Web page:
Why Are Women The Last To Know?
Access to Knowledge May Increase Survival
I've always been disturbed by the fact that women living with HIV/AIDS are the last to know. The last to know about the latest concoctions for treating HIV, the last to know about new research trials that could provide access to potentially life-saving therapies (although in most cases HIV and AIDS clinical trials test more of the same old things), the last to know about how to work the system to prolong their lives. It's long been a theory of mine that women's lack of access to information kills just as quickly as lack of access to healthcare.
Certainly not all the stuff we read in AIDS journals or in the press about the latest therapies can be taken to heart, in fact most of the stuff turns out to be just plain junk. I hesitate to talk about the hot new topics, given the fact that the history of this epidemic has, in part, been a series of dashed hopes. When I hear about something that makes sense, that has a relatively low risk of side effects (relative to other drugs for HIV), is inexpensive and available, and is being looked at and taken by the boys in New York and California, I tend to sit up and take notice. At the very least, we all ought to know about it too.
Two articles appeared last year in the journal Science looking at the possibility of using hydroxyurea (brand name Hydrea) to treat HIV. While the research is only in vitro (in the laboratory, not in actual people yet), The New York Times, AIDS Treatment News, and GMHC's treatment newsletters have all covered the subject. And, rumor has it, that the boys have been using hydroxyurea since the information was first presented at the International Conference in Berlin in the summer of 1993.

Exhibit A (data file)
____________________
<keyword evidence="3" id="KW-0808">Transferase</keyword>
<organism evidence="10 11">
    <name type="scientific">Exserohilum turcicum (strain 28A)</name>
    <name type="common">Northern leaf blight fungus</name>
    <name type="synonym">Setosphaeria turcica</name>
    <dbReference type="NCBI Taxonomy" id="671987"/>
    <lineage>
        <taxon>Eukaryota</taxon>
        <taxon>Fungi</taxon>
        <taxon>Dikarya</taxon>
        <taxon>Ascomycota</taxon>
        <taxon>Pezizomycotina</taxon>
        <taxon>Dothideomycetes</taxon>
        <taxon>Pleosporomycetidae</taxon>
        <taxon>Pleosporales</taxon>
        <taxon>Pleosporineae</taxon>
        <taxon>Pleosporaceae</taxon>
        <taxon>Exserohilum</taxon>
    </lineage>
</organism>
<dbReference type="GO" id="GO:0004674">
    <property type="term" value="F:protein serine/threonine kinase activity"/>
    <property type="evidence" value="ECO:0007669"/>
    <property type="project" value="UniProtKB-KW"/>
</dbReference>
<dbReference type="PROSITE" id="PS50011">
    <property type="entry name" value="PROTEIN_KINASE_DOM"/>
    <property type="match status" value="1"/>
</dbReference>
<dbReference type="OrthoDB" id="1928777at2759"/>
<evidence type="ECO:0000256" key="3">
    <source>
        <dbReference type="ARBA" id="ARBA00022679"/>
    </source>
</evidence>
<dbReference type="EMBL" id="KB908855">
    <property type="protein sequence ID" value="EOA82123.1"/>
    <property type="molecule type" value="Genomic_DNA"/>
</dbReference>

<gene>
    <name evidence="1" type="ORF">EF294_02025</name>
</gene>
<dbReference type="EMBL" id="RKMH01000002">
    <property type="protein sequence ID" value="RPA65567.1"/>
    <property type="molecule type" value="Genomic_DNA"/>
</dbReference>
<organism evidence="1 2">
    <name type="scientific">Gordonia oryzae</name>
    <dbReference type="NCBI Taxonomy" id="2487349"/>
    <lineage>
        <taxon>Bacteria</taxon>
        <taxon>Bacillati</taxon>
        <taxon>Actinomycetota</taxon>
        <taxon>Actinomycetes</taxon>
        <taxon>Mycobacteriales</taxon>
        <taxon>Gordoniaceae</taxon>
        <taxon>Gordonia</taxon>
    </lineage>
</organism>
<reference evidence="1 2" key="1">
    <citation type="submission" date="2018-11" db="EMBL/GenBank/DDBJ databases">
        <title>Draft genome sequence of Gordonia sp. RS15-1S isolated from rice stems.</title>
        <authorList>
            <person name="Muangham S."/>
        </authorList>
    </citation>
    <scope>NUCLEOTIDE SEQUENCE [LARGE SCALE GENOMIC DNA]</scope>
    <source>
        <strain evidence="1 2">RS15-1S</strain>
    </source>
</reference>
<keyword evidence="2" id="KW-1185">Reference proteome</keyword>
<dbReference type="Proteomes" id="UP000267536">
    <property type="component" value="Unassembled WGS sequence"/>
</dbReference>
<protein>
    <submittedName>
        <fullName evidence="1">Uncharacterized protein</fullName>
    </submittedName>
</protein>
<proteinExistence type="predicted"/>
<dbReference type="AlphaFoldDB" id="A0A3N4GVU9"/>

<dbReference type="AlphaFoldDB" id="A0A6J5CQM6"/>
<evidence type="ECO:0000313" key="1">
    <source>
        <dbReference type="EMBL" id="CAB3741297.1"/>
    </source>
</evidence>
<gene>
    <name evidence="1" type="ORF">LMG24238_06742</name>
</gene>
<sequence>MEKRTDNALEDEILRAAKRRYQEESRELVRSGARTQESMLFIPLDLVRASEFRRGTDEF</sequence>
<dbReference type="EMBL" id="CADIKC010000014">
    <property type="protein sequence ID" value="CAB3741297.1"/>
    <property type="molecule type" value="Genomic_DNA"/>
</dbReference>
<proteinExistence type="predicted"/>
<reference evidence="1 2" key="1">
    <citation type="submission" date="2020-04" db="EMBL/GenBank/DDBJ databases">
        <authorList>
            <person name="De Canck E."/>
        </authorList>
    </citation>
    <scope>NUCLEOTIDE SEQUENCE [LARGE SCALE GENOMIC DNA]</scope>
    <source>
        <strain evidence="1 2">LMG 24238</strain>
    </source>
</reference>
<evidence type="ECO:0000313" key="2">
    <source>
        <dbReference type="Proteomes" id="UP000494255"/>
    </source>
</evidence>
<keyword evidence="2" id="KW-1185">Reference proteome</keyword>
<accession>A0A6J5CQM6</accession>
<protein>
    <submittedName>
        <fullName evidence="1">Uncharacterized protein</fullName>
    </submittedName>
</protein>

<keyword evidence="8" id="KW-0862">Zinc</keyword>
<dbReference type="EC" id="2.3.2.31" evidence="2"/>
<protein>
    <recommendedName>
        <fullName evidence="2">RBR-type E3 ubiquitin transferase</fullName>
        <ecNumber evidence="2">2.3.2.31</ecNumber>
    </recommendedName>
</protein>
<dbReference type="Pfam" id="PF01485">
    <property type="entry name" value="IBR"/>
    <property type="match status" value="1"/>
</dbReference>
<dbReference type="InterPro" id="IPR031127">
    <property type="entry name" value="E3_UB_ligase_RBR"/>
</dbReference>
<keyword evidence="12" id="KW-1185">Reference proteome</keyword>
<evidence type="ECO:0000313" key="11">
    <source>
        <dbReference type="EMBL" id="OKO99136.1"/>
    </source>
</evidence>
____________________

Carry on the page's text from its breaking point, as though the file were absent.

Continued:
Hydroxyurea has been around since 1968, and is used for treating certain types of cancer. (Don't let this scare you off, AZT was a cancer drug until Burroughs Wellcome figured out they could make money selling it for HIV and AIDS.) In theory, the drug slows DNA synthesis by inhibiting the formation of a basic DNA building block called dNTP.
HIV enters cells (lymphocytes) and uses a substance called reverse transcriptase to convert viral RNA into DNA in human cells. The rate at which HIV can replicate (copy itself) depends on the "activity" status of human cells. Active cells have large amounts of dNTP, while resting cells have low dNTP levels. If hydroxyurea could deplete dNTP in active cells, would it then block the replication of HIV?
In one of two Science articles, researchers at the Nat.Cancer Institute showed that treating active cells with hydroxyurea (in the laboratory), decreased dNTP levels & DNA synthesis to levels comparable to resting cells. In a second article, it showed that hydroxyurea inhibited HIV replication in human cells; a function of depleting dNTP.
This article was provided by Women Alive. It is a part of the publication Women Alive Newsletter.